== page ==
How the police respond to victims of sexual abuse when the victim is from an ethnic minority background and may be at risk of honour-based abuse
On 7 August 2020 we received a super-complaint from the Tees Valley Inclusion Project (TVIP).
This super-complaint is about the police response to victims of sexual abuse from ethnic minority backgrounds who may be at risk of honour-based abuse.
In its super-complaint, TVIP says there are nine features of policing that are causing significant harm to these victims:
- Overuse of voluntary suspect interviews.
- Failure to consider honour-based abuse as a concomitant safeguarding concern following sexual abuse reporting.
- Failure to keep victims informed following the report of sexual abuse.
- Failure to provide information during the prosecution process.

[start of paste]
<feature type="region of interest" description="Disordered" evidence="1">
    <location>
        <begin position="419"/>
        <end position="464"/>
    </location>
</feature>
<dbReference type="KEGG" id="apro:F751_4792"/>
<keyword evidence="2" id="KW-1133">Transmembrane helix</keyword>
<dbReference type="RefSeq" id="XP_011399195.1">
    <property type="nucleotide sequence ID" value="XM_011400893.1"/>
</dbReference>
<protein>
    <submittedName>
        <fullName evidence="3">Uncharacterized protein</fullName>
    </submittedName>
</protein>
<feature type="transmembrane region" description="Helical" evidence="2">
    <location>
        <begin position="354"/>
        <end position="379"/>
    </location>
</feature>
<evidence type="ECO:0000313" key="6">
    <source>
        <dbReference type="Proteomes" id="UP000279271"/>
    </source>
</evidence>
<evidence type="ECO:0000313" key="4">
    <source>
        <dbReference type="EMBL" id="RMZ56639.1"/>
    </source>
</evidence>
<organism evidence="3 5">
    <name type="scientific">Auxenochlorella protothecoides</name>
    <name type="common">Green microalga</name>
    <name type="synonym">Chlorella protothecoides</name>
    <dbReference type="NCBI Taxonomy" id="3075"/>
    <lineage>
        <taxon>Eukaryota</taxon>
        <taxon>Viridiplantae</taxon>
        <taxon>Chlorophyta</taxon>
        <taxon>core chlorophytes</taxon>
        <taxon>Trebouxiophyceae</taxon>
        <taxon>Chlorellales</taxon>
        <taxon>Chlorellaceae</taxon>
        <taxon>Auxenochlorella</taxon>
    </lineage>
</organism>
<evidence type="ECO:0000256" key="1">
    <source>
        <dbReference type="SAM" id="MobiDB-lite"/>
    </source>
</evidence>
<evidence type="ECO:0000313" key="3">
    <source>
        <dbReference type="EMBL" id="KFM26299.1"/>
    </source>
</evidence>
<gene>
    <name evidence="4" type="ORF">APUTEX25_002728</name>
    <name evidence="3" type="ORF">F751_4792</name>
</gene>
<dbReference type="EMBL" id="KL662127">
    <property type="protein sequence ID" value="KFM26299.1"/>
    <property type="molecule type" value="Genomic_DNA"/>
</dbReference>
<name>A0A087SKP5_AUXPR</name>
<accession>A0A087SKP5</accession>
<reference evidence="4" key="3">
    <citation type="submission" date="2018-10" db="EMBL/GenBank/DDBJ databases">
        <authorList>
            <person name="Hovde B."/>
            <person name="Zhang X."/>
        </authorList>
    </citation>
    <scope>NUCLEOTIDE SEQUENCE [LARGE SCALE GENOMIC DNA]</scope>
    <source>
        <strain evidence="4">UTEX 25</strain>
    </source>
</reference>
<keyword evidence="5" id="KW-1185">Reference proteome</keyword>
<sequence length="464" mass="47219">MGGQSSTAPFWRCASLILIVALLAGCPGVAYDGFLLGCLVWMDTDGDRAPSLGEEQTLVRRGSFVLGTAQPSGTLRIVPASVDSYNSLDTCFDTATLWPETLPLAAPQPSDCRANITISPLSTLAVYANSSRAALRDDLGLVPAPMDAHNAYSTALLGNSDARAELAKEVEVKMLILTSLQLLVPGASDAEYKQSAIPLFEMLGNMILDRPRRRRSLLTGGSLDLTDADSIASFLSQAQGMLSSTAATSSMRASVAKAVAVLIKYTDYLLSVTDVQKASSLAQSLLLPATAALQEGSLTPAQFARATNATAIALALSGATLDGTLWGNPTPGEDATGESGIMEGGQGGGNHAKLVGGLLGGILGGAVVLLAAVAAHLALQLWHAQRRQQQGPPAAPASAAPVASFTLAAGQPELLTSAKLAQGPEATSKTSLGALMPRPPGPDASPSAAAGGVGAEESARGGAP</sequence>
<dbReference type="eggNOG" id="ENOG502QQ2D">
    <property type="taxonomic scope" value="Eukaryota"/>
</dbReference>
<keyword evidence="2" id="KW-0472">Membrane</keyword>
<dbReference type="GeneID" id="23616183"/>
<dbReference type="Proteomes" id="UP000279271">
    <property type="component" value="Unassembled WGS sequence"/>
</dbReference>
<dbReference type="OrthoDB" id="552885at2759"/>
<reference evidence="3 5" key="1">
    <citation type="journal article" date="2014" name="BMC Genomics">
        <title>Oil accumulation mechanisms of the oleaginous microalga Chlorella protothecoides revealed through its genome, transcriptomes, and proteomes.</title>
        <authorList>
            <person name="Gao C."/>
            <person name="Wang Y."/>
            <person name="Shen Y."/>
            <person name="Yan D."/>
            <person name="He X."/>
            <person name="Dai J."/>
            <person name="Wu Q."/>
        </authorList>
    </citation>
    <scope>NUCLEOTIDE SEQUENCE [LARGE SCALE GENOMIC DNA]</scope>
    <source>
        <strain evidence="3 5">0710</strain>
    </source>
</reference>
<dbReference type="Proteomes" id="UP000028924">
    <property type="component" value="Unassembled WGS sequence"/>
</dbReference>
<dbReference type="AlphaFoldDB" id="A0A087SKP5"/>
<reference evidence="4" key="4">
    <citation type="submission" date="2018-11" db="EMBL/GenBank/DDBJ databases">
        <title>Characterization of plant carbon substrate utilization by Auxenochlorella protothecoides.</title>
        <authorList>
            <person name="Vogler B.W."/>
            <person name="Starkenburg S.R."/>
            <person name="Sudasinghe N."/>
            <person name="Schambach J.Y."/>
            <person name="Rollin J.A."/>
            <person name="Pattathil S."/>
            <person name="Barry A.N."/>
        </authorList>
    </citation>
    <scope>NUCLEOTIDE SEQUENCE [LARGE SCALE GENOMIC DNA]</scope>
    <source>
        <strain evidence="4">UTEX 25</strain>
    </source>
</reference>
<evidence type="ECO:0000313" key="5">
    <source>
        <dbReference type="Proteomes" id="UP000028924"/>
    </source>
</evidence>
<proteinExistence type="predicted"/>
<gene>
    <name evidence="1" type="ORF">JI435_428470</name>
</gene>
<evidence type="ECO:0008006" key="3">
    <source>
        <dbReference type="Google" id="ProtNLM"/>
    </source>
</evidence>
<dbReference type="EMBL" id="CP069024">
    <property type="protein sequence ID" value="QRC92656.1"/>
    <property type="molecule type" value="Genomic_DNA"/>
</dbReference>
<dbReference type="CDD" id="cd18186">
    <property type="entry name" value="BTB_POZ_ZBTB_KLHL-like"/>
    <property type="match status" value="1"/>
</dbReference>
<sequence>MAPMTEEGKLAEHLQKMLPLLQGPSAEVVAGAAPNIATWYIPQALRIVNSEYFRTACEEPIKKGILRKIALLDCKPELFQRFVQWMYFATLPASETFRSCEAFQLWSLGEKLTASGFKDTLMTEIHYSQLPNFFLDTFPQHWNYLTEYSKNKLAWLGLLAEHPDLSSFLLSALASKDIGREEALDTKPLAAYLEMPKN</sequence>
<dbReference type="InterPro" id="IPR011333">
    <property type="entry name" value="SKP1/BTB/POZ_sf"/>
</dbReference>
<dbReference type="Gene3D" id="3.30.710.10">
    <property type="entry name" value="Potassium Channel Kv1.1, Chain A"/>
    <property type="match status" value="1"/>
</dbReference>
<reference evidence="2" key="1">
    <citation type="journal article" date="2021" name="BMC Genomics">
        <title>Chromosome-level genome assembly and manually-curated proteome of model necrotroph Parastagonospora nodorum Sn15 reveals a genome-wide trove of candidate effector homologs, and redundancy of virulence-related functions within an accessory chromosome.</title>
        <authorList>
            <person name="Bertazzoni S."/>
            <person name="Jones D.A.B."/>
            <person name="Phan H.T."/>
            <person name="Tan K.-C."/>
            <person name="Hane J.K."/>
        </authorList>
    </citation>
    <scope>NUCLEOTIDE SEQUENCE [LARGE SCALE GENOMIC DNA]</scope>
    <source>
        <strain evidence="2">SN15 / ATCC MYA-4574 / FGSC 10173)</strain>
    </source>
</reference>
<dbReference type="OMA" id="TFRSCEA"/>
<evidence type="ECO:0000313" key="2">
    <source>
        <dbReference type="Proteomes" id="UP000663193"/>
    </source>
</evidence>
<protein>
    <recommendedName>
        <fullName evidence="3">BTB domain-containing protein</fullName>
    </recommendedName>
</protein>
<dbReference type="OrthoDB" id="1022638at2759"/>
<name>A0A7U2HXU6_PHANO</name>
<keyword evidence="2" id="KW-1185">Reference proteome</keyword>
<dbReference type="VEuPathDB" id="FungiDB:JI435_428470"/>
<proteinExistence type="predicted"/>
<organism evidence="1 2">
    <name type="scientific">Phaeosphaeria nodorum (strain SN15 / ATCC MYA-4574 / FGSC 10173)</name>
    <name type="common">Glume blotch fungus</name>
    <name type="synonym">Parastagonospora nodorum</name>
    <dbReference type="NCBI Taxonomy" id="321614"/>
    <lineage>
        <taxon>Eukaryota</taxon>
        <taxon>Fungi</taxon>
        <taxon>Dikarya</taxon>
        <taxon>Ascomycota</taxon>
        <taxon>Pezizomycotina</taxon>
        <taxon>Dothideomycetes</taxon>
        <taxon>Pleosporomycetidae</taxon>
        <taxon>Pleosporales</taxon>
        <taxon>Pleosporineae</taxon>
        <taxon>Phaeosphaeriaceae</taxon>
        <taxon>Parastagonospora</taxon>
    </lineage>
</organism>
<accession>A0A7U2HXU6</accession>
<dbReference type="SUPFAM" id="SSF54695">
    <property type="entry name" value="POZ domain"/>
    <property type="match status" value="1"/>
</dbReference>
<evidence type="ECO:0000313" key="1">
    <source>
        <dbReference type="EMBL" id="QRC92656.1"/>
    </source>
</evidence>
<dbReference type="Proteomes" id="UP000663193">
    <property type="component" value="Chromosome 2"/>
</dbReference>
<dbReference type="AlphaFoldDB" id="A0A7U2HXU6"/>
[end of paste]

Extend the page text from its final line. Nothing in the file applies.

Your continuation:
- Failure to discuss special measures and other protective measures with victims/survivors.
- Lack of empathy from the police.
- Ineffective and inadequate use of police resources.
- Disproportionate focus on community impact.
- Failure to understand the retraumatising effect of the prosecution process.
HMICFRS, the College of Policing and the Independent Office for Police Conduct (IOPC) have published a report in response to this super-complaint.
Following this investigation, we have made recommendations to chief constables or equivalents, police and crime commissioners, and the National Police Chiefs’ Council.
What is a super-complaint?
A super-complaint is a complaint that ‘a feature, or combination of features, of policing in England and Wales by one or more than one police force is, or appears to be, harming the interests of the public’ (section 29A, Police Reform Act 2002).
The system aims to examine problems of local, regional or national significance that may not be addressed by existing complaints systems. The process for making and considering a super-complaint is outlined in the Police Super-complaints Regulations 2018.
Super-complaints provide a voice for designated bodies to raise concerns on behalf of the public. They can include patterns or trends in policing that are, or appear to be, harming the interests of the public.